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Performance results from species distribution models considering historical occurrences and variables of varying persistency

Citation

Bracken, Jason (2021), Performance results from species distribution models considering historical occurrences and variables of varying persistency, Dryad, Dataset, https://doi.org/10.5061/dryad.k98sf7m75

Abstract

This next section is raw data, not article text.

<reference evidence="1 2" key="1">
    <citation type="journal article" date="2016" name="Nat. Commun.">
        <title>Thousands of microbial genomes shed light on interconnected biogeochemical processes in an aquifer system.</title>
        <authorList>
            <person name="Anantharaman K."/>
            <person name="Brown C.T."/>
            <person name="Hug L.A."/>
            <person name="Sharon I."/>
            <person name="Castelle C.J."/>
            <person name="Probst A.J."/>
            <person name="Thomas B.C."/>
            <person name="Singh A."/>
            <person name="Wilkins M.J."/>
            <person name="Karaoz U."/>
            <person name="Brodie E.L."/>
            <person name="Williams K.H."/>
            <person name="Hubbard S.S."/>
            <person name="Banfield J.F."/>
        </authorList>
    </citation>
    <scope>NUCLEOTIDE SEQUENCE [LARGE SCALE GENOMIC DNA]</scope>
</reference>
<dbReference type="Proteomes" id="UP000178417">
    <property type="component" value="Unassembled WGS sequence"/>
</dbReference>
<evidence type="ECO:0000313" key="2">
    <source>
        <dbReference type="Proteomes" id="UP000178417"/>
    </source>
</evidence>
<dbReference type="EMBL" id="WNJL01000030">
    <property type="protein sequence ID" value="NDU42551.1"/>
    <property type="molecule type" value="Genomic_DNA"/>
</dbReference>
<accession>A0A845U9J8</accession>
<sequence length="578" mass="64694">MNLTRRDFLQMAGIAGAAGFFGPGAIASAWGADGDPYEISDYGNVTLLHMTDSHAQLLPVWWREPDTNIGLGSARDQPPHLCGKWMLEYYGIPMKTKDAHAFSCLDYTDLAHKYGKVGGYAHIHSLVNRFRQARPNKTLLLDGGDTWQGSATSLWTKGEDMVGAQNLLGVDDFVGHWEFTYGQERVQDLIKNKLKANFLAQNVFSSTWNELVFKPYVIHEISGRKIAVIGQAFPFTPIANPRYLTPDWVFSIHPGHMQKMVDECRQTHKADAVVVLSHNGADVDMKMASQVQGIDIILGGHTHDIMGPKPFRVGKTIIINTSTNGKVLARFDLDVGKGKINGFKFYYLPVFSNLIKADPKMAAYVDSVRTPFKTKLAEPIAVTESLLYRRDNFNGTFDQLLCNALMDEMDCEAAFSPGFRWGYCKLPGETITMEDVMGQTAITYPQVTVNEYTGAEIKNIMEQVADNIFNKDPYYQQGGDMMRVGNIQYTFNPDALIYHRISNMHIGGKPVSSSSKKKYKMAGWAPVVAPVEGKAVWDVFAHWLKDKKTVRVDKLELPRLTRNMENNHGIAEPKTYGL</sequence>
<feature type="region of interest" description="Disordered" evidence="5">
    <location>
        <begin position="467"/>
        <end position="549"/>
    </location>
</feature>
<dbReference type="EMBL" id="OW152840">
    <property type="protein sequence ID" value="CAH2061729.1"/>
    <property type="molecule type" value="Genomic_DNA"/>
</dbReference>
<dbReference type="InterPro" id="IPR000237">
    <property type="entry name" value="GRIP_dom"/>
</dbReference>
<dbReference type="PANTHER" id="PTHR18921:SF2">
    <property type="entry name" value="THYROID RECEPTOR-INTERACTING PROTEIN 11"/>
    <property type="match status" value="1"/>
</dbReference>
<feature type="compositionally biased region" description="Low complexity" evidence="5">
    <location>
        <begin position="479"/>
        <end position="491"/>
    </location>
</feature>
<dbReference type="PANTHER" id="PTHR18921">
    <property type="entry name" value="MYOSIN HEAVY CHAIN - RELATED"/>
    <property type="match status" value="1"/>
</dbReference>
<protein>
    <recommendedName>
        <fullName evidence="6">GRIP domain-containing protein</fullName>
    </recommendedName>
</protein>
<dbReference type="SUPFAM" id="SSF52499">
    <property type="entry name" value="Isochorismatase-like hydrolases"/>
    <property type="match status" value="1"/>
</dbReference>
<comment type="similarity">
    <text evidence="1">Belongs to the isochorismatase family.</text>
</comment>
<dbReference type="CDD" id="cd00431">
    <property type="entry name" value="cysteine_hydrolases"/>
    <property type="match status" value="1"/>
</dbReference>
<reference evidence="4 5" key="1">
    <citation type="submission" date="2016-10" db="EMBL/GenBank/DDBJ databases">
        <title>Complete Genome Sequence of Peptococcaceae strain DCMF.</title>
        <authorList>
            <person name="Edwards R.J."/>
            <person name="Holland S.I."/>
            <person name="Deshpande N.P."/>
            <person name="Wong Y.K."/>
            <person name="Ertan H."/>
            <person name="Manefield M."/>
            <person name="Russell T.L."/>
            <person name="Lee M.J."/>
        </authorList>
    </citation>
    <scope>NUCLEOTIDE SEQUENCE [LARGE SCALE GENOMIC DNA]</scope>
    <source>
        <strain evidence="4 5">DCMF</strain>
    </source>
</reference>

Occurrence data used to build species distribution models often include historical records from locations in which the species no longer exists. When these records are paired with contemporary environmental values that no longer represent the conditions the species experienced, the model creates false associations that hurt predictive performance. The extent of mismatching increases with the number of historical occurrences and with inclusion of environmental variables that are prone to change over time. Indeed, the mismatch between occurrence data and contemporaneous environmental variables is a common dilemma when modeling rare or cryptic species, especially those of conservation concern that were once more abundant. Herein, we assess (1) the impact of historical occurrences on model performance across three sets of environmental variables of increasing persistency, and (2) the performance of models built using selected-historical occurrences from locations that showed evidence of limited environmental change over time. Concepts are tested on federally listed flatwoods salamanders, reflecting real-world conservation management efforts. We predicted that, compared to other occurrence sets, (1) historical occurrences would perform best with environmental variables that were more persistent, (2) recent occurrences would perform best when the environmental variables were more impersistent, and that (3) our selected-historical occurrences would perform best with a combination of persistent and impersistent variables. Our results showed the expected inversion of model performance of recent and historical occurrences across environmental variables of increasing persistency when evaluated by correct predictions. However, the inversion was not seen in AUC performance, in which historical occurrences outperformed recent occurrence models across all variable sets. Selected-historical occurrences did not notably improve performance over all-historical occurrences in any metric or variable set. To maximize utility and performance, modelers could acknowledge potential tradeoffs from inclusion of historical occurrences and consider number and age of recent and historical occurrences available, the persistency of environmental variables considered, and how their conservation goals are reflected in model design and evaluation, particularly with respect to sensitivity vs. specificity. Our study lends support for inclusion of historical occurrences, with the potential exception of mostly impersistent variables when sensitivity is the highest priority.